Its Discover section lets you toggle between different genres, tags, available formats and recommendations (including staff picks, best-selling and artist-recommended), and opens up endless browsing possibilities. Bandcamp’s homepage is filled with curation, from features on Bandcamp artists, to fan spotlights, to “Bandcamp Weekly,” which highlights new music. Bandcamp’s fan pages let users display their purchases and wish lists, write a description about their favorite tracks from one of those purchases, and follow artists and other fans to stay up-to-date on what people are listening to. 4. While has been around since 2002 (or forever, in Internet terms), its music discovery and recommendation tools are only getting better. In the last year, its music recs feel even more spot on than ever. Organized in tiles at the top your dashboard, the recommendation section takes what you have been listening to (your “scrobbles”) and offers suggestions based on that data while noting which artists you like that are similar. The expanded recommendations page offers even more options to sort through, such as tags, related artists, new releases and some free downloads. You can better the odds of a helpful recommendation by removing artists in which you know you’re not interested. Plus, makes it even easier for you: Listen to its radio station based on your recommendations. Of course,’s social features are still rife with discovery possibilities. Find your friends to see what they’re scrobbling now (feel free to make fun of them if you catch them listening to something that ruins their credibility), check out gigs happening in your area and invite your friends. 5. Hype Machine Despite its name, Hype Machine circumvents the so-called hype machine of the major music press to bring you what’s being shared across all music sites right now. In the span of a few songs, you could find a crazy EDM remix next to a folksy ballad, DIY punk single and a glitchy electronic track.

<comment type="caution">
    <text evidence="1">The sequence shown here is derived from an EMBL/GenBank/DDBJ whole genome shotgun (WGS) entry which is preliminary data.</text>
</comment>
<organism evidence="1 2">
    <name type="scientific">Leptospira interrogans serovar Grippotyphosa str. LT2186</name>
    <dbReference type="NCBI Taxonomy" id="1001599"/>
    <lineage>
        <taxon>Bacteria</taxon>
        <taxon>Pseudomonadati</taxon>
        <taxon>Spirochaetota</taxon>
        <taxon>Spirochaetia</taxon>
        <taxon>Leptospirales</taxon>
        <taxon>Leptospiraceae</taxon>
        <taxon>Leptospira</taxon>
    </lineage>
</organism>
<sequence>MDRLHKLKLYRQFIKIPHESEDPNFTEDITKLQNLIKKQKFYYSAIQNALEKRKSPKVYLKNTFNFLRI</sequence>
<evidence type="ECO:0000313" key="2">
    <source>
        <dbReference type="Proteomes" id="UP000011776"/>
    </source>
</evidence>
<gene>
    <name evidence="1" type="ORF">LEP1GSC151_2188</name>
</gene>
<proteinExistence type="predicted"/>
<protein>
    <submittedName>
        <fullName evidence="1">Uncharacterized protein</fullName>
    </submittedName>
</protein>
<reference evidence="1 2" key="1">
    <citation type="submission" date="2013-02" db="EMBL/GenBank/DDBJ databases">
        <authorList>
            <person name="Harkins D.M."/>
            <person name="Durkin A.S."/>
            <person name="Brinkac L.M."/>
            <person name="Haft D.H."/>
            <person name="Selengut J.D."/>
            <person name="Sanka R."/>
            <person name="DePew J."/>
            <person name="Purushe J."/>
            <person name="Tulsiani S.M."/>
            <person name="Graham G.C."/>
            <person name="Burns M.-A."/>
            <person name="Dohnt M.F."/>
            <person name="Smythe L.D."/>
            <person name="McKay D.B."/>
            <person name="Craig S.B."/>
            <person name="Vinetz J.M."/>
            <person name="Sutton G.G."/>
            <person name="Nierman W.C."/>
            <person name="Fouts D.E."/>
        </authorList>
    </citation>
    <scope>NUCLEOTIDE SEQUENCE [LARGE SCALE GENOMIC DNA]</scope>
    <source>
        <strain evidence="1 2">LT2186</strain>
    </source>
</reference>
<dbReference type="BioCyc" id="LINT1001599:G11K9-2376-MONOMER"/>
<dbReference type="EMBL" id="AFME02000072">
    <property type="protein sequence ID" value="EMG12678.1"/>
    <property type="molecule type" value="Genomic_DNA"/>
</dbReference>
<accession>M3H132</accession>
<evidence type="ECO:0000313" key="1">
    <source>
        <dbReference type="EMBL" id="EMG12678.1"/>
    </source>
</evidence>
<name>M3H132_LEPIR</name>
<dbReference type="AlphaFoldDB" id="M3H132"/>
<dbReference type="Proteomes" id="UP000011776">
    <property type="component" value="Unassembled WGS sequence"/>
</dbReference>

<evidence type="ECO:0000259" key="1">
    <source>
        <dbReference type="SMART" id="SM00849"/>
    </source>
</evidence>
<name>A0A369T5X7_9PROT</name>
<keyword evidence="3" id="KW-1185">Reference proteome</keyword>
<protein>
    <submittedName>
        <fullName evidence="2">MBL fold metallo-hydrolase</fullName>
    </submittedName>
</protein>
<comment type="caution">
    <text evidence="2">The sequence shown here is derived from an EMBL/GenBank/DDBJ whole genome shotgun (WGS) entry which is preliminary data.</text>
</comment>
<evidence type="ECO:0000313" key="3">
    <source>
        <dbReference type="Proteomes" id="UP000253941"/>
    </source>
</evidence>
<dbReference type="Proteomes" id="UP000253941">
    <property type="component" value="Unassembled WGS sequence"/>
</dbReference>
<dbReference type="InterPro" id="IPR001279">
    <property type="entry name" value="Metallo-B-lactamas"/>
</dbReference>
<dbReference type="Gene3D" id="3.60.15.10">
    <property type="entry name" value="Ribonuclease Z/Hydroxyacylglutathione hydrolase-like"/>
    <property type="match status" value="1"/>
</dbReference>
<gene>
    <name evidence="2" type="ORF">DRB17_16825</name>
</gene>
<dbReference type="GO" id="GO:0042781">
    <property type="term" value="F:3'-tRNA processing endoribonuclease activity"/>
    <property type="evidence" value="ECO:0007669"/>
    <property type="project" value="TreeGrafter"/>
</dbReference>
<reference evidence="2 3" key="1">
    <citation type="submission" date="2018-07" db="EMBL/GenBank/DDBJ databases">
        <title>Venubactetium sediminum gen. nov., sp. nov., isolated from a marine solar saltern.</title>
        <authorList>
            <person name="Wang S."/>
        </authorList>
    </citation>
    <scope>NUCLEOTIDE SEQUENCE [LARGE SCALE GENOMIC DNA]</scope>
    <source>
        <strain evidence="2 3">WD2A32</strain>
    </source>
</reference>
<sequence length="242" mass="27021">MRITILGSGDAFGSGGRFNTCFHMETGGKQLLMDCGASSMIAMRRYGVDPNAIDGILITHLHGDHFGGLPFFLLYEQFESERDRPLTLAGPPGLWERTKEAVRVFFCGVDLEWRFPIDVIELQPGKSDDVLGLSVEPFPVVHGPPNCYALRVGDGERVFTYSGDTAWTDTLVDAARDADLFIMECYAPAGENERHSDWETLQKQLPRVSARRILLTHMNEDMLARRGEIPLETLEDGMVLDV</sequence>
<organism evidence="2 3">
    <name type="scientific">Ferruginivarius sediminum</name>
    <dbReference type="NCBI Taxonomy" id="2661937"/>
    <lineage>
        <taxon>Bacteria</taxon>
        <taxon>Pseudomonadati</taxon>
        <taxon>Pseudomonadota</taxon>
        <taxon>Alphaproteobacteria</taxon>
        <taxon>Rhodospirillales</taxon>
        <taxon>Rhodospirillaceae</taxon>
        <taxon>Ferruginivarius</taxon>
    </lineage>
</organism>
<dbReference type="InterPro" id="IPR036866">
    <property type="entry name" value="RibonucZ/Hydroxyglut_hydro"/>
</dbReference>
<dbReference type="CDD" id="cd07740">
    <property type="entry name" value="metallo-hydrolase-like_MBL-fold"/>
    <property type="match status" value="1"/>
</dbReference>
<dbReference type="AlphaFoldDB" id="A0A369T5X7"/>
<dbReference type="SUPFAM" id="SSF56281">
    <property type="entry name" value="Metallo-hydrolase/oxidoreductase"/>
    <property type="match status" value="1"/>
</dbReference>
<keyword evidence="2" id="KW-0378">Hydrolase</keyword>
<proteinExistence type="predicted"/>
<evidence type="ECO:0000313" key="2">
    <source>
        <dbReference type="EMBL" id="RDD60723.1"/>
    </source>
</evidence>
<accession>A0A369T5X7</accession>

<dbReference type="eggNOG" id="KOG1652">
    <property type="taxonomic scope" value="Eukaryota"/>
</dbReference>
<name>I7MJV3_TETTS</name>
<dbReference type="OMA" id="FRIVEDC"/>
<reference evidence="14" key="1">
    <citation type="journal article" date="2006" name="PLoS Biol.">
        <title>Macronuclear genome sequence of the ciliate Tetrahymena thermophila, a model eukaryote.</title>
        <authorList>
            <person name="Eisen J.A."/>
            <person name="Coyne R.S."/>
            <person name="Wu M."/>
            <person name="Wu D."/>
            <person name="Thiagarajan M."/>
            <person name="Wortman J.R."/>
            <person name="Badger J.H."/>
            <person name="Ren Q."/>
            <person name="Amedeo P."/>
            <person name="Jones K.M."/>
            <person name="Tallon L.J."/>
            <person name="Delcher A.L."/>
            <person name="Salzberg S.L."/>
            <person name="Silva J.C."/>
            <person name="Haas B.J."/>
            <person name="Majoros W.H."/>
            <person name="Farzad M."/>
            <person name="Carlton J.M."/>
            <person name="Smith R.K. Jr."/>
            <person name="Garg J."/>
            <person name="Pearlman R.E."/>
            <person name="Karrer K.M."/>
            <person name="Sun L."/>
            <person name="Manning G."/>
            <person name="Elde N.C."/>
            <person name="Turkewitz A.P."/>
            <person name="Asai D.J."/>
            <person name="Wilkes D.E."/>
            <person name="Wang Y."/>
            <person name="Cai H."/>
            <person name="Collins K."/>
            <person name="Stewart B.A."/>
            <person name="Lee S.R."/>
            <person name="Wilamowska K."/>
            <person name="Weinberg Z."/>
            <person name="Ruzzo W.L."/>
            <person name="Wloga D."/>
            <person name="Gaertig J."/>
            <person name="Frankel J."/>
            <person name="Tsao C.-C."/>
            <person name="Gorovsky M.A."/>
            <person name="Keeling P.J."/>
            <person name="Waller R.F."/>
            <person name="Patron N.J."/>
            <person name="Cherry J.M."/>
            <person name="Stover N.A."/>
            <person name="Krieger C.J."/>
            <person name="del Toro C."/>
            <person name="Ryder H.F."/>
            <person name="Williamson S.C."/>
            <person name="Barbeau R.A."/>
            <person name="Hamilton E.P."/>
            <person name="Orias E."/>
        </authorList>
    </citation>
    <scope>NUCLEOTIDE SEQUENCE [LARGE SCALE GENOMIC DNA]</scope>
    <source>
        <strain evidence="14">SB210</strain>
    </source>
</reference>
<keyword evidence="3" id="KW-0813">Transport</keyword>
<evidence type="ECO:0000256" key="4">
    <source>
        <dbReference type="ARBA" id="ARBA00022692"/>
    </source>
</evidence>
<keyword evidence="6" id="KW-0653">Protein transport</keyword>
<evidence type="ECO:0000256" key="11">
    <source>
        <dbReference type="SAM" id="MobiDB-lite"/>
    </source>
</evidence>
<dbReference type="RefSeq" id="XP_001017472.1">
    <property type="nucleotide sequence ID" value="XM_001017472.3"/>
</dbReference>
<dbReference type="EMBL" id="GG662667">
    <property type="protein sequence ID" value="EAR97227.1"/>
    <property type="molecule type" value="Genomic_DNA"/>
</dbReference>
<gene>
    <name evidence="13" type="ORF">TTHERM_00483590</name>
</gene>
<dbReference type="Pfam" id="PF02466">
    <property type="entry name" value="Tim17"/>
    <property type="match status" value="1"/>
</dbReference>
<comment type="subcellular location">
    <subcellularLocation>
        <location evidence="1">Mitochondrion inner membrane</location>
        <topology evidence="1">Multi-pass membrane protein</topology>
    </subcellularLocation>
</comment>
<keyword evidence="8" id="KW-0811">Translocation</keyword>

Apple vs. Pandora: The Music-Streaming Duopoly